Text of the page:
It didn’t take long for Meghan O’Leary to translate frustration and concern into action.
When Hurricane Katrina ravaged New Orleans and the Gulf Coast in August 2005, the Baton Rouge, La., native initially couldn’t stomach some of the news coverage of the disaster.
“Being here and seeing what was going on was real difficult,” says O’Leary, who is co-captain of UVA’s softball team. “Even though [New Orleans] is not your city, it’s still your home. It was upsetting. I couldn’t watch the news. There were a few days where I had to just turn it off.”
Shortly afterward, though, a different feeling took over.
“You kind of get that fight in you. You want to help, and you want to take action,” she says.
So O’Leary went to work. She connected with a number of other Louisiana natives at UVA, and that led to a series of town hall-style meetings about the issues facing people in the affected areas. O’Leary, a fourth-year, and other students began organizing events to raise money and collect supplies to ship to relief organizations.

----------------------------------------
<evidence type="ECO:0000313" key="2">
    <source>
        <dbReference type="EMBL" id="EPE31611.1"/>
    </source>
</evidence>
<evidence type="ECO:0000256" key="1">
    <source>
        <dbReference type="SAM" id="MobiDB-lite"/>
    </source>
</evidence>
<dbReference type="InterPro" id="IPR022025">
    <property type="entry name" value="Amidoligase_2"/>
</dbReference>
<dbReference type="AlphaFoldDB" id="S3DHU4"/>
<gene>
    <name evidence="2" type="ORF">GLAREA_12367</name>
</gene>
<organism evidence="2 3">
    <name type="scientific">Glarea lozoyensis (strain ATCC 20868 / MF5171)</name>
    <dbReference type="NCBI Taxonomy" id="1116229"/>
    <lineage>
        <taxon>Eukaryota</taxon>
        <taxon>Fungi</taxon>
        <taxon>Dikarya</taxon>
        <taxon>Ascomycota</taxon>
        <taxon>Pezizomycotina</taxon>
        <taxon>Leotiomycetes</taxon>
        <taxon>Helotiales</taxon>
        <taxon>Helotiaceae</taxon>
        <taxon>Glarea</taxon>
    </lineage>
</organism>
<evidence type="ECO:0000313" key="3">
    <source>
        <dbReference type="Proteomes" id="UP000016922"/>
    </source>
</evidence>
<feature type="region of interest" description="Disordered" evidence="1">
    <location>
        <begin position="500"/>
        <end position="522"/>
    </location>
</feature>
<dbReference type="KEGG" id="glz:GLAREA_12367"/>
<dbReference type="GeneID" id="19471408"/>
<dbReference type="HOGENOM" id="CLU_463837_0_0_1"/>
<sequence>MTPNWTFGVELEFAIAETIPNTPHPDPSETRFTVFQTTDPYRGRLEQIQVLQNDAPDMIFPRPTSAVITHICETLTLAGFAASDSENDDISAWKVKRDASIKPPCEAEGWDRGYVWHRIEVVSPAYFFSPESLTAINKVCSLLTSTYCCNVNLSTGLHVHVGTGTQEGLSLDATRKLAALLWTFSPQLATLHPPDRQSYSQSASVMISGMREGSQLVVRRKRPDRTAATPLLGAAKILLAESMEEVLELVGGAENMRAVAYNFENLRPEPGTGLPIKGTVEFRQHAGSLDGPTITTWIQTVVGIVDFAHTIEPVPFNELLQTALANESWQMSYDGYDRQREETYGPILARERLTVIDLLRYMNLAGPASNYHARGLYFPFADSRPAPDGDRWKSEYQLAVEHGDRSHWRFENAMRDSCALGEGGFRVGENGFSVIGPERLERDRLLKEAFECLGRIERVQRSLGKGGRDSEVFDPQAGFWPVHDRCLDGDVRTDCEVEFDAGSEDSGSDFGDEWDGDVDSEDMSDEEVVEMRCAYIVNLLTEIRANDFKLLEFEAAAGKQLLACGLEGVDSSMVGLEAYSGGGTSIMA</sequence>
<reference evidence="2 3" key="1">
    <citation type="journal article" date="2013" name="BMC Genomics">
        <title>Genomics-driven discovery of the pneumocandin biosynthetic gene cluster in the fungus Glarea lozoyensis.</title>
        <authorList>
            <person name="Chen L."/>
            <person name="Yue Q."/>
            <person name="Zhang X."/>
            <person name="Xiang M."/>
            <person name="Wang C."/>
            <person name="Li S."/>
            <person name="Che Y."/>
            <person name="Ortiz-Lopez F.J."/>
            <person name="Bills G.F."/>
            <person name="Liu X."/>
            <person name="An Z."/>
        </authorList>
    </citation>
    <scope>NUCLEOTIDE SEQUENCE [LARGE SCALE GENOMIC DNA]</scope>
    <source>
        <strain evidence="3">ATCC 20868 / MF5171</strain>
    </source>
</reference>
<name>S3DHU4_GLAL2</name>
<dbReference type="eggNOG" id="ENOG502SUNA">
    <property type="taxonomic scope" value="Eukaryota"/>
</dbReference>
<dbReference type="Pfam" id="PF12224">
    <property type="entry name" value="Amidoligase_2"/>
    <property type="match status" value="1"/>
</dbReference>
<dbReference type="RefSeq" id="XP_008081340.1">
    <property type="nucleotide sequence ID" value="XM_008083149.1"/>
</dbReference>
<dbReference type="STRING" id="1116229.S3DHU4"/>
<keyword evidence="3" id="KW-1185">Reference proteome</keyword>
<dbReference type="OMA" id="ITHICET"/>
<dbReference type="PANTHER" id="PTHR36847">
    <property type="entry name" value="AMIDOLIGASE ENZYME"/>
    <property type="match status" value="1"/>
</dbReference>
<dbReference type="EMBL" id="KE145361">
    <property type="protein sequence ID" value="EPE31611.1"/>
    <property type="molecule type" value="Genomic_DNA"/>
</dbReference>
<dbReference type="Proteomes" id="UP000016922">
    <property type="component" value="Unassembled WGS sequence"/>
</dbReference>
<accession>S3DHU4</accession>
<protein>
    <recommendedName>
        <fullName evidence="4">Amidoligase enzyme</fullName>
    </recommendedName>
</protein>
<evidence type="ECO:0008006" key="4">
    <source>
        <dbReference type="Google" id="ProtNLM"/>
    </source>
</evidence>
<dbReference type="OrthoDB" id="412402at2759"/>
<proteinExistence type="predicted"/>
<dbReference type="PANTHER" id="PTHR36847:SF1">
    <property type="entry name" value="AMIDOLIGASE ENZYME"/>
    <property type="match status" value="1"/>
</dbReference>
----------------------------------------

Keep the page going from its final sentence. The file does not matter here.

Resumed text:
As time has passed, O’Leary has witnessed the healing that New Orleans has experienced. The NFL Saints’ return to the city was a major shot in the arm for a wounded region.
“I’m not even a Saints fan, and I became a Saints fan,” O’Leary says.
It comes as little surprise that O’Leary would tackle an issue like Katrina relief with such energy. She played volleyball at UVA as a first- and second-year, then joined the softball team. She saw time as a pitcher early in her career before becoming a full-time outfielder.
At one point this season, she had posted the Cavaliers’ fourth-highest batting average (.293) and had started in all 29 games while handling a Jefferson Scholar’s course load (double major in religious studies and sociology).
“Meghan O’Leary is involved in everything,” says head coach Eileen Schmidt (Col ’94). “I had to do a letter of recommendation for her the other day, and I thought, ‘This kid is such a UVA kid.’”
O’Leary’s passion and her continued work have inspired her teammates. Fellow fourth-year Lindsey Preuss, whose hometown of La Plata, Md., was struck by a major tornado in 2002, intends to pitch in before entering the working world.
“She’s inspired me,” Preuss says. “I plan to go down to New Orleans right after graduation and take my sister and, hopefully, some of the girls on the team.”